- Eat well-balanced meals: One of the things that are affected by anxiety is a person’s appetite. Anxiety and worry can have opposite affects depending on the person. Some people completely lose the desire to eat when they are worried – in fact even the idea of food is enough to make them feel sick. Other’s engage in what is known as comfort eating – often eating junk food or sugary food because this gives them a feeling of instant gratification and temporary release from their worries. Unfortunately both of the extremes only lead to a worsening in general health which then becomes just one more thing to worry about. In order to give your body the best chance of dealing with the stresses and strains of modern life, both real and imagined, it is very important that you eat regular well-balanced meals. There are also specific foods that you can eat that are great at combating the effects of worry and stress.
- Limit alcohol and caffeine: The idea of avoiding caffeine and alcohol completely is sure to cause many people immediate anxiety as they rely on coffee to give them energy during the day and rely on alcohol to relax in the evening after work. Unfortunately for people suffering from anxiety both of these substances have a very bad effect and can actually aggravate feelings of anxiety and even bring on a panic attack.
- Get enough sleep: Yes, I know, telling an anxious person to get enough sleep isn’t immediately helpful because one of the first and most common symptoms of anxiety and stress is insomnia. The thing is that the body really does need more sleep and rest in order to be able to deal with stress. So it really is very important to do as much as one can to allow the body this much needed rest. Follow this link for more info on natural insomnia remedies.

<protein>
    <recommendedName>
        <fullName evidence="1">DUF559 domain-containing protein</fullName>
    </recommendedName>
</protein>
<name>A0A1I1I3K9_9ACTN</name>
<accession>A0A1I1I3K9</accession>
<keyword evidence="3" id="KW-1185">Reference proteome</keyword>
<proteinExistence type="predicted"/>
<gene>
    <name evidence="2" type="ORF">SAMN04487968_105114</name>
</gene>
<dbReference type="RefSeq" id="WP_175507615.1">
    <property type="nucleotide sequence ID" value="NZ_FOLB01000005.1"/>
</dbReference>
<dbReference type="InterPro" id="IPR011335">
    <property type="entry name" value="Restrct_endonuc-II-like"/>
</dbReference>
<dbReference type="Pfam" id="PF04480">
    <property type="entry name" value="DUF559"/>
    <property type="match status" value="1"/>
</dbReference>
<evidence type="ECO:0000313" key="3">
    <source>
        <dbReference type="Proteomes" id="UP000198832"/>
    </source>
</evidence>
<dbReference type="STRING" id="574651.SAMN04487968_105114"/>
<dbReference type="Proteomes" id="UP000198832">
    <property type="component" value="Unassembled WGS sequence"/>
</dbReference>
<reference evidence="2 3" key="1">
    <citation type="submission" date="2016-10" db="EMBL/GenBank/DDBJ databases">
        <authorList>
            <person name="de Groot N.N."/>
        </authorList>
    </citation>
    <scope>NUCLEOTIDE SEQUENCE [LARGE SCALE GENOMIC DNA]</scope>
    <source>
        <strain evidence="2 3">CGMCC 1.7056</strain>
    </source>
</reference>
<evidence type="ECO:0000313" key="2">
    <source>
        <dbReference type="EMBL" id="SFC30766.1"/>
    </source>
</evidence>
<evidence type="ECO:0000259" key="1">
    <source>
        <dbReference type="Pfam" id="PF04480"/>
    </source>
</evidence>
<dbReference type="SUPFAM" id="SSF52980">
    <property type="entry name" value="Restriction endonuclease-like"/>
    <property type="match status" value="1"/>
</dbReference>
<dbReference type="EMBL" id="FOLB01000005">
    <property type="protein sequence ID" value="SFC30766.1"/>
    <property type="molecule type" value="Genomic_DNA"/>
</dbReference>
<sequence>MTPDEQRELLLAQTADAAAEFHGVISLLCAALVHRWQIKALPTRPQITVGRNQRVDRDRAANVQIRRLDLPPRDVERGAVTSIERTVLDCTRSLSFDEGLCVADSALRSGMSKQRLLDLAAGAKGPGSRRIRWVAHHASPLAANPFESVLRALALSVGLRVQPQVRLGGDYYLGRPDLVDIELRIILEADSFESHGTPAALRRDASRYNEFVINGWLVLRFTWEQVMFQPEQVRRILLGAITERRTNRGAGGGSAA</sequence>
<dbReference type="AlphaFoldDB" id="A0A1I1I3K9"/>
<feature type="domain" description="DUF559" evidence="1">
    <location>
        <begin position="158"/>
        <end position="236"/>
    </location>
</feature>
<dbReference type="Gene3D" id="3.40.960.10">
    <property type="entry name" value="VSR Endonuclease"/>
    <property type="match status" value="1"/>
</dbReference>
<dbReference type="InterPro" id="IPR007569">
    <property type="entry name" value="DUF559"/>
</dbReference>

- Exercise daily: Countless studies have shown that getting enough exercise is not just vital for your physical health but absolutely essential for your mental health too. In fact exercise has been shown to be at least as effective as anti-depressants in treating depression which is often a contributing or exacerbating factor in anxiety disorder. You should try get at least 2.5 hours of moderate intensity exercise like a brisk walk each week and about 1.5 hours of more intense activity like a swim or jog a week. This sounds a lot but if done in manageable 30 minutes sessions throughout the week is actually completely manageable. Studies have shown that when it comes to exercise frequency is very important – so rather walk every day then wait for the weekend for a ‘fitness marathon’. It can be very helpful to find an exercise buddy so that you can motivate each other and stay committed to a healthy program. Also please remember to be patient – it can take up to 2 months before someone who is out of shape will begin to feel the benefits of exercise.